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Reply #1: Rick Scott's beer lobbyist appointment as Secretary of State in charge of elections: EPIC FAILURE [View All]

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seafan Donating Member (1000+ posts) Send PM | Profile | Ignore Mon Jun-04-12 10:13 AM
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1. Rick Scott's beer lobbyist appointment as Secretary of State in charge of elections: EPIC FAILURE
But, then again, maybe it is epic success at stealing more elections in Florida....

Beer lobbyist knows little about voting

By Fred Grimm
May 2, 2012


Ken Detzner, best known as a beer-industry lobbyist before Gov. Rick Scott picked him to take over as secretary of state in February, admitted Thursday that his offices ability to validate a persons legal status as up-to-date was limited. ..... Detzners office also forgot about the states obligations under the 1965 Voting Rights Act and the 1993 National Voter Registration Act, before going ahead willy-nilly with his voter purge, particularly a voter purge based on a list that was 58 percent Hispanic.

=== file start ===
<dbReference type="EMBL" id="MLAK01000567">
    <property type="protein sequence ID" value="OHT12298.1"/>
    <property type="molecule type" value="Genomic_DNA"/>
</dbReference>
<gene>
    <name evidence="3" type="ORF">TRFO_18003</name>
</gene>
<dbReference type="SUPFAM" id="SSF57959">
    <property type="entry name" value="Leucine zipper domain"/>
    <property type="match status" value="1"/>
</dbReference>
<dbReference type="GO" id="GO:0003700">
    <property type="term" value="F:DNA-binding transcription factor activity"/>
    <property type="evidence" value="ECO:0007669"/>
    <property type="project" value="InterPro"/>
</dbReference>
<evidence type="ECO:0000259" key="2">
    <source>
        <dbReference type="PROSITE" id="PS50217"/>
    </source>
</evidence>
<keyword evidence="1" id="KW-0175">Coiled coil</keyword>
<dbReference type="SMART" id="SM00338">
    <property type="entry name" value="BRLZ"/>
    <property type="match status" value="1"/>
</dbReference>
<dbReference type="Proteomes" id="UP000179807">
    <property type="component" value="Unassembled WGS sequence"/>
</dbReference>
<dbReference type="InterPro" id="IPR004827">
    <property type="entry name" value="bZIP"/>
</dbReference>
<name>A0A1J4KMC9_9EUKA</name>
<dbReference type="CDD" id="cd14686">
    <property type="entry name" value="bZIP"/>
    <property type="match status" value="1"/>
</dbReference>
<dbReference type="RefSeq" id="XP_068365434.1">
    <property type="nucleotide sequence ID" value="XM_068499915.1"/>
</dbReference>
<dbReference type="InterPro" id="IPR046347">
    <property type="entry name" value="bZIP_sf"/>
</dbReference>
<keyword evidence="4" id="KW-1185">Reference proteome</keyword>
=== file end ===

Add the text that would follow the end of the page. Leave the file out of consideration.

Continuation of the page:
.... on the very same day that the letter from the Justice Department showed up in Tallahassee, a federal judge across town issued an injunction against another bit of state meddling with the voter rolls. He said aspects of the states controversial 2011 law aimed at voter-registration groups were harsh and impractical.

U.S. District Judge Robert Hinkles order said the provision of the law (among other restrictions) that requires registration groups to turn in new voter registration forms within 48 hours of getting them or face up to $1,000 in fines amounted to a virtually impossible burden.


During the hearing, the judge heard a telling statement from one of the sponsors of the new voting legislation. I want the people in the state of Florida to want to vote as badly as that person in Africa who is willing to walk 200 miles for that opportunity hes never had before in his life. This should not be easy, Sen. Michael Bennett, a Republican from Bradenton, had said during the 2011 legislative session.

Judge Hinkle responded that Florida doesnt have an interest in making it hard to vote. Thats not a permissible goal.


Michael Bennett, Republican from Bradenton.... Now, where have we heard THAT name before..... oh, that's right. He was the 'family values' Republican caught viewing pornography on his Legislative floor computer.

This is what the Republican conspiracy to steal voting rights looked like last year, as it was crafted in the Republican-dominated legislature:

Update: Eleventh lawmaker subpoenaed in Florida election law controversy, November 29, 2011

Not so fast, boys.

With a voter purge based on outdated data, with the U.S. Justice Department intervening to stop Florida from flouting voter-rights laws, with a federal judge knocking down segments of a law that seemed designed, as he put it, to discourage voter-registration drives and thus also to make it harder for new voters to register, theres plenty of material to bolster talk of a voter-suppression conspiracy in Florida.